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EXPORTER: Bridging the gap between recovery and transplant

Reported by: Vicki Gonzalez
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Updated: 5/07 11:01 am
LAS VEGAS (KSNV & MyNews3) -- Nevada's organ donor network has many successes and shortcomings.

Joe Ferreria, CEO of the Nevada Donor Network, says 120,000 people are on the transplant list nationwide -- over 500 of those are in Nevada -- and a person is added to that list every ten minutes. 

"There is such a desperate need -- people are dying every day," Ferreria said.

Frankly, the need doesn’t match the demand -- 18 people die every day waiting for a second chance. The lives those numbers represent are embedded in the Nevada Donor Network's DNA. Once a donor has been confirmed, on-site hospital staff like Debra Toti at University Medical Center have the challenging task of finding a match.

"It is very complicated," said Toti. "The computer work, calling people, organizing things, people flying in, or, nurses-- it's chaos sometimes, but it's good chaos."

One human being has the potential to donate six life-saving organs, as well as provide tissue that can improve the lives of dozens of others. Rebecca Nicholas is the manager of surgical services at the Nevada Donor Network, and says one donor can very likely have multiple matches spanning several transplant centers across the country.

"When you are a mass exporter, you want to say you are almost limited due to the time frames," says Nicholas.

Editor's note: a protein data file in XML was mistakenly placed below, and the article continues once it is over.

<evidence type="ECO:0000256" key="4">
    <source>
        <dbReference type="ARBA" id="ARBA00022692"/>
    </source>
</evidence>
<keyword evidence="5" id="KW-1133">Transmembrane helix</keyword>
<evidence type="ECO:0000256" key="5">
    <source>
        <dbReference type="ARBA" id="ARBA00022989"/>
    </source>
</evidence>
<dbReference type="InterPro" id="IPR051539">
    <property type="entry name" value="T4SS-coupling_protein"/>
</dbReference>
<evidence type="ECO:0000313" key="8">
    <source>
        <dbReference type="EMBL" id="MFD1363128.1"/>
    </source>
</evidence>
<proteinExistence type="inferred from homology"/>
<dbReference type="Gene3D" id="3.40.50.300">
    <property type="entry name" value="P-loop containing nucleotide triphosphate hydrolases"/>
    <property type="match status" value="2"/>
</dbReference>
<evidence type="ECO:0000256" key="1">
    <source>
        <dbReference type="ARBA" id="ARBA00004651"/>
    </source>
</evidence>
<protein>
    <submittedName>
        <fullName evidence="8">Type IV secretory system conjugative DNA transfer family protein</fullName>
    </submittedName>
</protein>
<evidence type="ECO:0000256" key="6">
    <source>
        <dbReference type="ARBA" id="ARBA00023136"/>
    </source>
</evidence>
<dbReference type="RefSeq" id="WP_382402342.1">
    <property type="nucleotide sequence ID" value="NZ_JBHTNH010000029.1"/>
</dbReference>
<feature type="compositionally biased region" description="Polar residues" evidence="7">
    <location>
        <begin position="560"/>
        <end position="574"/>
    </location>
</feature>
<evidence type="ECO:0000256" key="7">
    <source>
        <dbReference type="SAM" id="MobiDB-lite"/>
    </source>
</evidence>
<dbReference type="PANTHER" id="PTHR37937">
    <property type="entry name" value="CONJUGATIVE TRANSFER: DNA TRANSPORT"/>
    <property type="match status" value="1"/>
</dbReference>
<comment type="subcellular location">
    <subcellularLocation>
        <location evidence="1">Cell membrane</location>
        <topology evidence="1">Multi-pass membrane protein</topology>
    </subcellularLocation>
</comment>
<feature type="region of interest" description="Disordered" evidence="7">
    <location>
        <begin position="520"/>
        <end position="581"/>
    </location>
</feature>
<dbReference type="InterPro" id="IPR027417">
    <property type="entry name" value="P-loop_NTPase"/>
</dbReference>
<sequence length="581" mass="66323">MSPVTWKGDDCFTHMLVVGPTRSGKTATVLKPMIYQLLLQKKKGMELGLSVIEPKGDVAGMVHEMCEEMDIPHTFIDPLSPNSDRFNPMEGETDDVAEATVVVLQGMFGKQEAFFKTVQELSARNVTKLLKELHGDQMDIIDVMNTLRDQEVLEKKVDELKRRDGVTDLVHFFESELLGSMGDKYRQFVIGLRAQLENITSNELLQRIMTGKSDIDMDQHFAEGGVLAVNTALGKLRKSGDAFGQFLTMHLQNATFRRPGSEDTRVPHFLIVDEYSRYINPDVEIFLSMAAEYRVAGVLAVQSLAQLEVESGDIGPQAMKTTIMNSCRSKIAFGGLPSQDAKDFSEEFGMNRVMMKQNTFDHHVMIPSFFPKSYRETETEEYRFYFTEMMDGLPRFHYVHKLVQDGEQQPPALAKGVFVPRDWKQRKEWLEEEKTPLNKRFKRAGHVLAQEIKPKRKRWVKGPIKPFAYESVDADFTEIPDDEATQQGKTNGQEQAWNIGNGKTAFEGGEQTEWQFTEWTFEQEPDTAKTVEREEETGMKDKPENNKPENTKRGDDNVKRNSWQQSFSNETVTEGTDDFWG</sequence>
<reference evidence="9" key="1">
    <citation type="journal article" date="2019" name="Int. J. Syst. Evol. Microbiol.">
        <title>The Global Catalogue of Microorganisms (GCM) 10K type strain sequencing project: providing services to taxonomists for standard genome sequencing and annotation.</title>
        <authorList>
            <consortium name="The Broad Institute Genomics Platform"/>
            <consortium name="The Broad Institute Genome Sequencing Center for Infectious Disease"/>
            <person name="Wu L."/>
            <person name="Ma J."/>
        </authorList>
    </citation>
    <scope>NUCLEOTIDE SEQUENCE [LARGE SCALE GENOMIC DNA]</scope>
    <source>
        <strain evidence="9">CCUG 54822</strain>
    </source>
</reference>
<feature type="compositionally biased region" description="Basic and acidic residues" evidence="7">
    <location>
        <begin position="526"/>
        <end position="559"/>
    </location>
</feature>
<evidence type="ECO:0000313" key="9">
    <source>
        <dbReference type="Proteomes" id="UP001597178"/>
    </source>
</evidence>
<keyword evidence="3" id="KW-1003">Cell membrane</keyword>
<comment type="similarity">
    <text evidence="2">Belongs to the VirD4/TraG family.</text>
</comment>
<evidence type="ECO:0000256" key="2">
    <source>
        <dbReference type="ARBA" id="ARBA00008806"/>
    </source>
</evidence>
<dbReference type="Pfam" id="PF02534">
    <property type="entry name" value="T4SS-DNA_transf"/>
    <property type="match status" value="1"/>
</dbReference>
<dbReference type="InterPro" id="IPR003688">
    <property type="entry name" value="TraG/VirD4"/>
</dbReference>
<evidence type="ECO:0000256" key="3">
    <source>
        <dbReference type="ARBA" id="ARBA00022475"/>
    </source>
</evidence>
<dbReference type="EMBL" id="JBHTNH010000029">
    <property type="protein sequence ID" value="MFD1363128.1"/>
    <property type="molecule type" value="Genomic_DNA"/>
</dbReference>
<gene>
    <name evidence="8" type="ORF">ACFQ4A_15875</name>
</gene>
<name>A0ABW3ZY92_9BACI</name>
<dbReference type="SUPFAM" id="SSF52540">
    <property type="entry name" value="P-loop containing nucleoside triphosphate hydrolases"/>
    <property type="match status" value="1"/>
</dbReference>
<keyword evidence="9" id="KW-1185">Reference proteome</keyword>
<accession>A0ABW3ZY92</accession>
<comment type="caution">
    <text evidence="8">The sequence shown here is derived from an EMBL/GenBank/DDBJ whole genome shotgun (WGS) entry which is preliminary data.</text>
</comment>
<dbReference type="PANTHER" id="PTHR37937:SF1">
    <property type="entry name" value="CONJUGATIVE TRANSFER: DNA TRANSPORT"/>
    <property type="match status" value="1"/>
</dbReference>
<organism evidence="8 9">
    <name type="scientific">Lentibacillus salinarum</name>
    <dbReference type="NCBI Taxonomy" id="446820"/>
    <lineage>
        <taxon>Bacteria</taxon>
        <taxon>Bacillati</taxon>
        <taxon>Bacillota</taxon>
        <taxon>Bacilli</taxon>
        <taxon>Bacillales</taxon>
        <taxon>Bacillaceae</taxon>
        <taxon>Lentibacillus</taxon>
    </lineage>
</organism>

Because each organ has its own ticking clock outside the body, grueling coordination is needed to see that each life-saving gift finds a transplant patient in time.

"If we can't find a recipient that is a perfect match within those time frames, sometimes we have to bury a good organ," Nicholas said.

Rebecca says advances such as kidney profusion strengthen that chance. The organ is infused with nutrients before transplant, making the kidney more likely to be accepted by the body.

Once the donor has been matched to recipients, the actual organ recovery begins.

"We will have a box for each organ that is getting exported out of Las Vegas," Nicholas said. "Everyone is going to start moving real quick -- getting them packaged, getting them cooled, the whole nine yards."

However, not all organs go to a transplant patient, but to the future of donations.

The Nevada Donor Network teams with clinical trials for what is known as "The Breathing Lung." Lungs are one of the most difficult organs to successfully transplant. Encapsulated inside, this donated lung functions much like it would inside a body with the donor's blood pumping through. With this preservation device, a lung initially unfit for transplant can be reconditioned. "For this particular donor we have unblocked lungs that will be going inside of what we call a 'Lung Box,'" says Nicholas. 

Nevada's large footprint in organ recovery may one day help keep more life-saving organs in Nevada; local residents do not have priority.

"We are all here with the same goal," Toti said. "To watch people walk out of the hospital with a new lease on life."

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